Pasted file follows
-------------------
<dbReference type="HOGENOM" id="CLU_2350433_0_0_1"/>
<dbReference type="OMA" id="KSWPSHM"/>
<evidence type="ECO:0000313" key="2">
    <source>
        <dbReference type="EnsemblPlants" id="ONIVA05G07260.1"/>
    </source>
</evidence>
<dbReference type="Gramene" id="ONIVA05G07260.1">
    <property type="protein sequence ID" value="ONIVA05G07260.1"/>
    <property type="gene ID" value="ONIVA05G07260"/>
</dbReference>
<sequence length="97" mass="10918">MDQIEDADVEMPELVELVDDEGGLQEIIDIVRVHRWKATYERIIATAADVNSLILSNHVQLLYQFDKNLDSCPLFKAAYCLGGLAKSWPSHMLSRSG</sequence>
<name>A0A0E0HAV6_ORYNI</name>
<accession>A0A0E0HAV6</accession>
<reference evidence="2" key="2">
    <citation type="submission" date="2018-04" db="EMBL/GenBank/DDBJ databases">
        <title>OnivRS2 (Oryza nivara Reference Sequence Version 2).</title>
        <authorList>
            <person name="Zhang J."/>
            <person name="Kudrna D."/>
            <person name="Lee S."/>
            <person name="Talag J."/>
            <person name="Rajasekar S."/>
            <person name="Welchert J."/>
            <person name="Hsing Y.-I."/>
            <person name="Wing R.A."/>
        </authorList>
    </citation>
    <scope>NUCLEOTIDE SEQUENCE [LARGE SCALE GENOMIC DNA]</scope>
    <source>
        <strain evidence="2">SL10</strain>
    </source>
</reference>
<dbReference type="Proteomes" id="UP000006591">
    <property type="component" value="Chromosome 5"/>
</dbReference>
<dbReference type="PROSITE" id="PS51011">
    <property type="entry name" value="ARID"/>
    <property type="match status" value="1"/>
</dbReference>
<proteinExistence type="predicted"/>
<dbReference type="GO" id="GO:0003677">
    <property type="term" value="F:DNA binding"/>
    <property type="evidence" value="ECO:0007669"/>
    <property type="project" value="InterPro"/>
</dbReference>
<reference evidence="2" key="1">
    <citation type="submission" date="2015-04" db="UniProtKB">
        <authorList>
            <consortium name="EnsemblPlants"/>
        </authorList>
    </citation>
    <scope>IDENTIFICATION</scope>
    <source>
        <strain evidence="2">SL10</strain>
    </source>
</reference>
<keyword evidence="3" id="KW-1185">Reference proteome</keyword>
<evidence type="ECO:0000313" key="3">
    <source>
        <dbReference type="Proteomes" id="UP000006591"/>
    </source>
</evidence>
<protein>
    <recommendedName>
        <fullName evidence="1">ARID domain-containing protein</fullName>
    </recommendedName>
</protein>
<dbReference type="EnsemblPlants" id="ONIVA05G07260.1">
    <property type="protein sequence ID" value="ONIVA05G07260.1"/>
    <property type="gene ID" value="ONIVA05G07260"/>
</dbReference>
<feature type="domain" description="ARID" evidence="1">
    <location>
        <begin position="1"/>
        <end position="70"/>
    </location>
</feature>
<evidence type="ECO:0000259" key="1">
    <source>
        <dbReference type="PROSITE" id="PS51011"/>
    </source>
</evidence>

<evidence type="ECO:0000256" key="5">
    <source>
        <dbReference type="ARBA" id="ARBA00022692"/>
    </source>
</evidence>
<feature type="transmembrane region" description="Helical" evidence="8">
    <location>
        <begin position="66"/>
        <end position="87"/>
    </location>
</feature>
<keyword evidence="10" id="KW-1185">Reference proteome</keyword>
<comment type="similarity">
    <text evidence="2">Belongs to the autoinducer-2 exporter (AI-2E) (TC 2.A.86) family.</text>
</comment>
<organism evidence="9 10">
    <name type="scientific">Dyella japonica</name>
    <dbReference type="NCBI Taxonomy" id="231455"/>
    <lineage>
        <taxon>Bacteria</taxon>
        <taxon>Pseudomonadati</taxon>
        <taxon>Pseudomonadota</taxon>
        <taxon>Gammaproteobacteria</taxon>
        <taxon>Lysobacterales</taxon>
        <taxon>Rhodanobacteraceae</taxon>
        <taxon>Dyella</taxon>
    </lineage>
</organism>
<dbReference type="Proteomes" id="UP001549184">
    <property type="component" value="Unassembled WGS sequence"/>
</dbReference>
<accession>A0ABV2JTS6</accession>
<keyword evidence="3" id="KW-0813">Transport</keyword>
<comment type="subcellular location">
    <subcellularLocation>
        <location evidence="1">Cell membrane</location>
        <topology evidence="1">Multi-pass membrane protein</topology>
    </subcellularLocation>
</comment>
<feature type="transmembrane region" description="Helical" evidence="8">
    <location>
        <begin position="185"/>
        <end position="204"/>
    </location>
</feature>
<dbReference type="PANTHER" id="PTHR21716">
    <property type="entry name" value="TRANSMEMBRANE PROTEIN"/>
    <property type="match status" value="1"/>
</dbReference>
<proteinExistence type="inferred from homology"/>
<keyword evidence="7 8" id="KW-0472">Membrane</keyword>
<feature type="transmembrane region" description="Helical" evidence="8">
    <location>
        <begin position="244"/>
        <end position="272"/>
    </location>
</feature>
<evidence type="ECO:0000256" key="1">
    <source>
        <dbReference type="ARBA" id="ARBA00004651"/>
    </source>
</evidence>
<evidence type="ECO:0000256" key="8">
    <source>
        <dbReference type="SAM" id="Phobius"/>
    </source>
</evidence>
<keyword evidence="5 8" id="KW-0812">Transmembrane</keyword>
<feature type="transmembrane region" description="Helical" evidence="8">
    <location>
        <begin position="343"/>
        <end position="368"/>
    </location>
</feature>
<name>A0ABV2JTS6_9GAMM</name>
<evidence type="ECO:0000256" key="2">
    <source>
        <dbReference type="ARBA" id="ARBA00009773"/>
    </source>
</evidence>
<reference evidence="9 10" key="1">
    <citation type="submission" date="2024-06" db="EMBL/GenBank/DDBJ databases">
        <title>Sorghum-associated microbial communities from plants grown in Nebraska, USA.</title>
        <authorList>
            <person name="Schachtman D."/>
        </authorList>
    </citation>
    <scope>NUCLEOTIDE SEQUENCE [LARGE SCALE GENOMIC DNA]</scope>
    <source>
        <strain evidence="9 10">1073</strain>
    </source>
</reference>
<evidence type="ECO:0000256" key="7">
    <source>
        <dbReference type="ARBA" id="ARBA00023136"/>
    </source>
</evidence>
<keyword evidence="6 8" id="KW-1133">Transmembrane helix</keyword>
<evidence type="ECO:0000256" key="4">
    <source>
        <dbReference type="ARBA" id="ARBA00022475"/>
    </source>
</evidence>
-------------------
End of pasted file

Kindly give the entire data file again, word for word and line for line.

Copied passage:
<dbReference type="HOGENOM" id="CLU_2350433_0_0_1"/>
<dbReference type="OMA" id="KSWPSHM"/>
<evidence type="ECO:0000313" key="2">
    <source>
        <dbReference type="EnsemblPlants" id="ONIVA05G07260.1"/>
    </source>
</evidence>
<dbReference type="Gramene" id="ONIVA05G07260.1">
    <property type="protein sequence ID" value="ONIVA05G07260.1"/>
    <property type="gene ID" value="ONIVA05G07260"/>
</dbReference>
<sequence length="97" mass="10918">MDQIEDADVEMPELVELVDDEGGLQEIIDIVRVHRWKATYERIIATAADVNSLILSNHVQLLYQFDKNLDSCPLFKAAYCLGGLAKSWPSHMLSRSG</sequence>
<name>A0A0E0HAV6_ORYNI</name>
<accession>A0A0E0HAV6</accession>
<reference evidence="2" key="2">
    <citation type="submission" date="2018-04" db="EMBL/GenBank/DDBJ databases">
        <title>OnivRS2 (Oryza nivara Reference Sequence Version 2).</title>
        <authorList>
            <person name="Zhang J."/>
            <person name="Kudrna D."/>
            <person name="Lee S."/>
            <person name="Talag J."/>
            <person name="Rajasekar S."/>
            <person name="Welchert J."/>
            <person name="Hsing Y.-I."/>
            <person name="Wing R.A."/>
        </authorList>
    </citation>
    <scope>NUCLEOTIDE SEQUENCE [LARGE SCALE GENOMIC DNA]</scope>
    <source>
        <strain evidence="2">SL10</strain>
    </source>
</reference>
<dbReference type="Proteomes" id="UP000006591">
    <property type="component" value="Chromosome 5"/>
</dbReference>
<dbReference type="PROSITE" id="PS51011">
    <property type="entry name" value="ARID"/>
    <property type="match status" value="1"/>
</dbReference>
<proteinExistence type="predicted"/>
<dbReference type="GO" id="GO:0003677">
    <property type="term" value="F:DNA binding"/>
    <property type="evidence" value="ECO:0007669"/>
    <property type="project" value="InterPro"/>
</dbReference>
<reference evidence="2" key="1">
    <citation type="submission" date="2015-04" db="UniProtKB">
        <authorList>
            <consortium name="EnsemblPlants"/>
        </authorList>
    </citation>
    <scope>IDENTIFICATION</scope>
    <source>
        <strain evidence="2">SL10</strain>
    </source>
</reference>
<keyword evidence="3" id="KW-1185">Reference proteome</keyword>
<evidence type="ECO:0000313" key="3">
    <source>
        <dbReference type="Proteomes" id="UP000006591"/>
    </source>
</evidence>
<protein>
    <recommendedName>
        <fullName evidence="1">ARID domain-containing protein</fullName>
    </recommendedName>
</protein>
<dbReference type="EnsemblPlants" id="ONIVA05G07260.1">
    <property type="protein sequence ID" value="ONIVA05G07260.1"/>
    <property type="gene ID" value="ONIVA05G07260"/>
</dbReference>
<feature type="domain" description="ARID" evidence="1">
    <location>
        <begin position="1"/>
        <end position="70"/>
    </location>
</feature>
<evidence type="ECO:0000259" key="1">
    <source>
        <dbReference type="PROSITE" id="PS51011"/>
    </source>
</evidence>

<evidence type="ECO:0000256" key="5">
    <source>
        <dbReference type="ARBA" id="ARBA00022692"/>
    </source>
</evidence>
<feature type="transmembrane region" description="Helical" evidence="8">
    <location>
        <begin position="66"/>
        <end position="87"/>
    </location>
</feature>
<keyword evidence="10" id="KW-1185">Reference proteome</keyword>
<comment type="similarity">
    <text evidence="2">Belongs to the autoinducer-2 exporter (AI-2E) (TC 2.A.86) family.</text>
</comment>
<organism evidence="9 10">
    <name type="scientific">Dyella japonica</name>
    <dbReference type="NCBI Taxonomy" id="231455"/>
    <lineage>
        <taxon>Bacteria</taxon>
        <taxon>Pseudomonadati</taxon>
        <taxon>Pseudomonadota</taxon>
        <taxon>Gammaproteobacteria</taxon>
        <taxon>Lysobacterales</taxon>
        <taxon>Rhodanobacteraceae</taxon>
        <taxon>Dyella</taxon>
    </lineage>
</organism>
<dbReference type="Proteomes" id="UP001549184">
    <property type="component" value="Unassembled WGS sequence"/>
</dbReference>
<accession>A0ABV2JTS6</accession>
<keyword evidence="3" id="KW-0813">Transport</keyword>
<comment type="subcellular location">
    <subcellularLocation>
        <location evidence="1">Cell membrane</location>
        <topology evidence="1">Multi-pass membrane protein</topology>
    </subcellularLocation>
</comment>
<feature type="transmembrane region" description="Helical" evidence="8">
    <location>
        <begin position="185"/>
        <end position="204"/>
    </location>
</feature>
<dbReference type="PANTHER" id="PTHR21716">
    <property type="entry name" value="TRANSMEMBRANE PROTEIN"/>
    <property type="match status" value="1"/>
</dbReference>
<proteinExistence type="inferred from homology"/>
<keyword evidence="7 8" id="KW-0472">Membrane</keyword>
<feature type="transmembrane region" description="Helical" evidence="8">
    <location>
        <begin position="244"/>
        <end position="272"/>
    </location>
</feature>
<evidence type="ECO:0000256" key="1">
    <source>
        <dbReference type="ARBA" id="ARBA00004651"/>
    </source>
</evidence>
<evidence type="ECO:0000256" key="8">
    <source>
        <dbReference type="SAM" id="Phobius"/>
    </source>
</evidence>
<keyword evidence="5 8" id="KW-0812">Transmembrane</keyword>
<feature type="transmembrane region" description="Helical" evidence="8">
    <location>
        <begin position="343"/>
        <end position="368"/>
    </location>
</feature>
<name>A0ABV2JTS6_9GAMM</name>
<evidence type="ECO:0000256" key="2">
    <source>
        <dbReference type="ARBA" id="ARBA00009773"/>
    </source>
</evidence>
<reference evidence="9 10" key="1">
    <citation type="submission" date="2024-06" db="EMBL/GenBank/DDBJ databases">
        <title>Sorghum-associated microbial communities from plants grown in Nebraska, USA.</title>
        <authorList>
            <person name="Schachtman D."/>
        </authorList>
    </citation>
    <scope>NUCLEOTIDE SEQUENCE [LARGE SCALE GENOMIC DNA]</scope>
    <source>
        <strain evidence="9 10">1073</strain>
    </source>
</reference>
<evidence type="ECO:0000256" key="7">
    <source>
        <dbReference type="ARBA" id="ARBA00023136"/>
    </source>
</evidence>
<keyword evidence="6 8" id="KW-1133">Transmembrane helix</keyword>
<evidence type="ECO:0000256" key="4">
    <source>
        <dbReference type="ARBA" id="ARBA00022475"/>
    </source>
</evidence>